Run & Learn – Bacolod

Japan Foundation has made a set of guides to southeast Asia called Run & Learn which includes a guide to The Philippines. I was fortunate enough to be asked to photograph the section for the city of Bacolod.

Run and Learn Cover

It was my first time in the city, but I’ve heard so many great things about it. Here are some of the places we featured:

1. Daku Balay. It has an art deco design with details of a majestic boat.

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The builder came from humble beginnings as a sugarcane farmer and he etched his story on the walls:Run&Learn_Bacolod_daku_balay_jarconcengco_01

This BTS shot was taken by Agnes (thank you!):

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Little unexpected details like this were scattered around:Run&Learn_Bacolod_daku_balay_jarconcengco_03

The granddaughter of the builder, Lilia Villanueva, now takes care of the property. Run&Learn_Bacolod_balay_daku_jarconcengco_07

2. Fresh Start Organic & Natural Store & Café – known for their smoothies and homemade piaya.Run&Learn_Bacolod_fresh_start_jarconcengco_02Run&Learn_Bacolod_fresh_start_jarconcengco_03Run&Learn_Bacolod_fresh_start_jarconcengco_04

Piaya is usually a flatbread filled with muscovado sugar. Fresh start has several interesting types of fillings.

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This smoothie has moringa (malunggay) leaves in it making it fresh and healthy.

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They also sell organic products you can take home.

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3. Art District and Gallery Orange – A popular hangout for the youth and artists. You can find art in every corner here. It’s pretty lively at night.

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4. House of Frida – Found near the University of St. La Salle in Bacolod is a fresh art gallery.Run&Learn_Bacolod_house_of_frida_jarconcengco_01

5. Manokan Country – Stalls and stalls selling what Bacolod is known for: Chicken Insasal. Run&Learn_Bacolod_manokan_country_jarconcengco_01 Run&Learn_Bacolod_manokan_country_jarconcengco_02 Run&Learn_Bacolod_manokan_country_jarconcengco_03 Run&Learn_Bacolod_manokan_country_jarconcengco_04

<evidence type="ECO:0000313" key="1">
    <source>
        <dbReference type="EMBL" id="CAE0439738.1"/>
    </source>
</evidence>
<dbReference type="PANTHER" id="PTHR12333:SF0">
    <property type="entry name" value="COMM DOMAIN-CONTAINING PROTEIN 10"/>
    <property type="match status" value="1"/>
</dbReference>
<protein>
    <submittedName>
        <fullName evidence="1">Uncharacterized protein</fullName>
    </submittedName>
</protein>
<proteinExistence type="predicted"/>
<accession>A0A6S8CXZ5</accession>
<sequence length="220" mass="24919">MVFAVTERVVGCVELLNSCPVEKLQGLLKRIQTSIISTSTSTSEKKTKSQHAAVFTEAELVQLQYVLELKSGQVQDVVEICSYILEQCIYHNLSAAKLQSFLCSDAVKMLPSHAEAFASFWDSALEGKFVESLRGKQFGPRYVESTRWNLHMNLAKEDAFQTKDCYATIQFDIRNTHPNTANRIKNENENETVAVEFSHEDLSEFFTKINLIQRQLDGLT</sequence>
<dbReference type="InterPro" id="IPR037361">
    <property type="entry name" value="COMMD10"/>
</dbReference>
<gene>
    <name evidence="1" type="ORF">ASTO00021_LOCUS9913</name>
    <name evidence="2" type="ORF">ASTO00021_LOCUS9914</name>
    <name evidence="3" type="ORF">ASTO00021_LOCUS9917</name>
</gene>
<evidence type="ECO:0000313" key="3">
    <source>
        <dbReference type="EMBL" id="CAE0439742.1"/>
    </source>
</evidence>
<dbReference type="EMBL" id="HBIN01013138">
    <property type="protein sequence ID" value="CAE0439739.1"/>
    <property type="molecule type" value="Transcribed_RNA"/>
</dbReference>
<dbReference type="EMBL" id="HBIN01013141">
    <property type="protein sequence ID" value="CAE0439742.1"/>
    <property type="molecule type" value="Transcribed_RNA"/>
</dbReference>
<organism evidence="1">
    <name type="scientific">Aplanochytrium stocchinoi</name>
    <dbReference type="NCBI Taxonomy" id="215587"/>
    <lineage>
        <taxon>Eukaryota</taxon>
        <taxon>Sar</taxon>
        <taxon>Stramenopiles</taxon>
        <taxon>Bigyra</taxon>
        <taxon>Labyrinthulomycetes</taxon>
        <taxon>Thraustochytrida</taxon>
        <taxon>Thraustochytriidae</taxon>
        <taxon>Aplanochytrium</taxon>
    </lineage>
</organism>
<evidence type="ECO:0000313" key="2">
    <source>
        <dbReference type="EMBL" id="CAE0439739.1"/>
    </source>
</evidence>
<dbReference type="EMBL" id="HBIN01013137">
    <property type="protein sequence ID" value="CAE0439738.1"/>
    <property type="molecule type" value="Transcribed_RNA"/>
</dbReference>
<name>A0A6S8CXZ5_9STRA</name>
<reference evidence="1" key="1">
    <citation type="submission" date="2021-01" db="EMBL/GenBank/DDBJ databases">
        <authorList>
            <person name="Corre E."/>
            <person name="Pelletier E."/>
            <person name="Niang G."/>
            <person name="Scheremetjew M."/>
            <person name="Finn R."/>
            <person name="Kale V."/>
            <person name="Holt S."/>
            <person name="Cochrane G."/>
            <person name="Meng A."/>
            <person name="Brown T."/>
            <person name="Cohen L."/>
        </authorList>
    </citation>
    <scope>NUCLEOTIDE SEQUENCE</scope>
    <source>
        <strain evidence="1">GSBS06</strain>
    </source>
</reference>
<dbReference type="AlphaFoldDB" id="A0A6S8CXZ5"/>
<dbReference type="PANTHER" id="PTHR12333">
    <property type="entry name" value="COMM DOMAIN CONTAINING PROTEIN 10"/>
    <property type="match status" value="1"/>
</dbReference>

6. Museo Negrense – a museum inside the University that holds some of the oldest religious items in the region. They also have an extensive collection of textiles from all over the world.

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7. Negros Farmers Weekend Market – Local farmers sell their harvests and sell food. There’s a retired couple that sell takoyaki, okonomiyaki, and ramen. Even some of the Bacolod natives I was with didn’t know about this market.

These are takoyaki balls:

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The Japanese pancake filled with cabbage – okonimiyaki.Run&Learn_Bacolod_negros_famers_weekend_market_jarconcengco_02 Run&Learn_Bacolod_negros_famers_weekend_market_jarconcengco_03

The retired Japanese couple who have settled in Bacolod: Run&Learn_Bacolod_negros_famers_weekend_market_jarconcengco_04 Run&Learn_Bacolod_negros_famers_weekend_market_jarconcengco_05 Run&Learn_Bacolod_negros_famers_weekend_market_jarconcengco_06

8. 21 Restaurant – This restaurant serves Bacolod’s version of Batchoy which shouldn’t be missed. Locals love eating it in the afternoon as a snack before dinner. Word has it that the restaurant runs out of this when dinnertime arrives.

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9. Chapel of St. Joseph the Worker – This chapel in the north of Bacolod has a mural by Ossorio depicting a Christ like no other. In the airport and in some books, I see that they also refer to this place as The Church of the Angry Christ.

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10. The Ruins – An iconic landmark of Bacolod (even though it is often argued to be located in Talisay) which has a rich history. It has a different aura in the evening so it’s advisable to see it right before sunset so you can stay and see it transform.

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Me with Raymund Javellana who runs his ancestral home The Ruins. IMG_8513

A big thank you to Japan Foundation for the opportunity and the city of Bacolod for the smiles!

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